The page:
Burkhardt and Parrish agreed that Parrish decided against investing in Cowhig's hotel. But Parrsh said the purpose behind the hotel deal was to use it as a way to bribe Cowhig. He said he and Burkhardt decided that cash payoffs would be harder to trace than a hidden interest in the hotel.

Burkhardt testified that in late January 1975 he and Cowhig flew to the island of Exuma, Bahamas, in a private plane piloted by Cowhig to inspect the motel for Parrish.

The trip, Burkhardt said, turned out to be an "absolute disaster." The first problem occurred when his date for the weekend backed out at the last minute, he said. Burkhardt, who is married,yesterday acknowledged having affairs with several other women during the time he represented Parrish, including at least three women employed by Parrish.

After the woman canceled out of the Bahamas trip, Burkhardt said he went to two clients who ran a gasoline station and "I said do you know any girls who would like a free trip to the Bahamas." A woman employed at the station agreed to go, he said.

Wadino, then chief factotum to Parrish, provided a second woman whom he introduced to Burkhardt before the trip. "I said I'd like to see her before I took her down to the Bahamas," Burkhardt said, smiling.

When the two women, Burkhardt and Cowhig got to the Bahamas, they cut short their stay after someone stole $300 from Burkhardt, and Cowhig's hotel turned out to be a "shack," Burkhardt testified.

On the way back, he said, the plane blew a tire and almost ran out of gas. "I found out that Cowhig was not a very good pilot," Burkhardt recalled.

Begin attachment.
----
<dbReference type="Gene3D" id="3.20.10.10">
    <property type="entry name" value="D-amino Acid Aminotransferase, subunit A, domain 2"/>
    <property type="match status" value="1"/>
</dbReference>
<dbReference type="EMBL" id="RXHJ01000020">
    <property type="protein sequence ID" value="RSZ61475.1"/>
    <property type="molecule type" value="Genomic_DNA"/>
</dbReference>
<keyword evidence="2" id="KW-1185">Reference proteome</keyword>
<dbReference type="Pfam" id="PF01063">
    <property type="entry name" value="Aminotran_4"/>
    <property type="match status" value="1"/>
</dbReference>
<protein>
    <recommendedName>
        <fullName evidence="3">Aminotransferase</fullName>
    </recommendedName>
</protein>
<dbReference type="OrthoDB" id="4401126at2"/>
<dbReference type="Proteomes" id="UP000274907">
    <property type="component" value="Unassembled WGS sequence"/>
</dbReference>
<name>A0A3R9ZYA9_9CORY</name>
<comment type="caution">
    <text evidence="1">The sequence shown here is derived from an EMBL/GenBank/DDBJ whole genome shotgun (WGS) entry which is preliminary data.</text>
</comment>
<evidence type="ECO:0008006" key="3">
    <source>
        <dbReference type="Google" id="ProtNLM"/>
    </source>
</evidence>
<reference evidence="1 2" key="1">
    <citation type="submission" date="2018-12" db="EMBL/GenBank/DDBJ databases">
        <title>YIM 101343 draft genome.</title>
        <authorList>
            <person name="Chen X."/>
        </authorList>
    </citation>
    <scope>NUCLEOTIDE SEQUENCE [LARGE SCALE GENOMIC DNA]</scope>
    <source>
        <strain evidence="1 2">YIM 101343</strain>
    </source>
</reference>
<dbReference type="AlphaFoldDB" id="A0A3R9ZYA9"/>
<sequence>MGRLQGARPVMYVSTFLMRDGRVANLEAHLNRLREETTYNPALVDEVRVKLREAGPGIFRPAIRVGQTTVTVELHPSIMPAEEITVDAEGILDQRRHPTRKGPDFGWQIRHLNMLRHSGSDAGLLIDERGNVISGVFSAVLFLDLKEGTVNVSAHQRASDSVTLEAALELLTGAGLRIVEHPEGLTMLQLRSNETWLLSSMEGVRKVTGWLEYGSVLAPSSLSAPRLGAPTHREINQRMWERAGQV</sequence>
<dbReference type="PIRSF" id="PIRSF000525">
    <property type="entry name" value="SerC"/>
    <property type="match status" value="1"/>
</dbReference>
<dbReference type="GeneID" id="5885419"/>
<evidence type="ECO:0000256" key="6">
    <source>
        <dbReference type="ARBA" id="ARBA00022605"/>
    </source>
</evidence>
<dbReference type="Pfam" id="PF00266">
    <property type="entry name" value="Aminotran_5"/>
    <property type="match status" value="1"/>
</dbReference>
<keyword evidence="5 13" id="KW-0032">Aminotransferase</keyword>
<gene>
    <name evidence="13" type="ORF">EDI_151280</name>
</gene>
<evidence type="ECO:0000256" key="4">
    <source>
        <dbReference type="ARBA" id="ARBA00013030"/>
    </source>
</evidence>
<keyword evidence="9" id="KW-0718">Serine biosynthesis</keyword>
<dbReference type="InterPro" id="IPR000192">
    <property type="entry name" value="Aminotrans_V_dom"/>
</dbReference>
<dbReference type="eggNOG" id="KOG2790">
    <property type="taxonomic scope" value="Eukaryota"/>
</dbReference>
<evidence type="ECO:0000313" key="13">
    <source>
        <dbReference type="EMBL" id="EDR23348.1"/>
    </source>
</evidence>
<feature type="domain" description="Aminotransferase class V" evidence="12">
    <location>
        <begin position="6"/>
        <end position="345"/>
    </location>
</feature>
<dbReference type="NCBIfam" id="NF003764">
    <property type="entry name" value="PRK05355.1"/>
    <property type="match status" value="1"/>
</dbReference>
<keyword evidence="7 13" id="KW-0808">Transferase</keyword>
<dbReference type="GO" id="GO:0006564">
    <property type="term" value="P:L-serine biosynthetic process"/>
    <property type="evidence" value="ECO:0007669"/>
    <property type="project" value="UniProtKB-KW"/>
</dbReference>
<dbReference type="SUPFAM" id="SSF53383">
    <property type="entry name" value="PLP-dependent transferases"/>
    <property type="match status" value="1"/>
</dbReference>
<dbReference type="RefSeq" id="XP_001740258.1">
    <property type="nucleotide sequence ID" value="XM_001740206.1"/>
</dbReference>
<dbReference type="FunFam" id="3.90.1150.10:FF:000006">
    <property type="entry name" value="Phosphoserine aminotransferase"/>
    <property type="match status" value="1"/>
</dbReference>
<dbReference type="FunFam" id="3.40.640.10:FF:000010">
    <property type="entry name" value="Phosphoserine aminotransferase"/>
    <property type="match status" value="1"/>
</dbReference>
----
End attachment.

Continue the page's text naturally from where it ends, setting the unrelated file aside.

Burkhardt testified that on some occasions he paid to have sex with Parrish prostitutes, but denied that Parrish supplied him with women to compensate him for help in running the illegal sex business. "Don't be silly," he said in denying the government's allegation that he received free sex for his legal advice.

Burkhardt also denied Parrish's testimony that the two planned to offer payoffs to Alexandria City Attorney Cyril D. Calley during a proposed trip to Aruba, another Caribbean resort. Before the offer could be made to Calley, Parrish said, his operation was raided by the FBI in May 1978. t

Calley's office, which is separate from that of the city's chief prosecutor, was responsible for enforcing the city's massage parlor ordinances.

Called by the defense yesterday, Calley said he and Burkhardt, who he said was a longtime friend, discussed making several trips to Caribbean resorts, including Aruba. He said Burkhardt never mentioned any plan to bribe him, and he never received any payoffs.

Burkhardt also denied asking Wadino to commit perjury when Wadino testified in a 1975 rape case.

When he discussed the case with Wadino, Burkhardt said, he told the former Parrish employe "to tell the the truth." Wadino previously testified that he lied under oath in the rape case after Burkhardt asked him to do so as a favor to then-prosecutor Cowhig.

Assistant U.S. Attorney Theodore S. Greenberg, who began questioning Burkhardt late yesterday, will resume cross-examination this morning.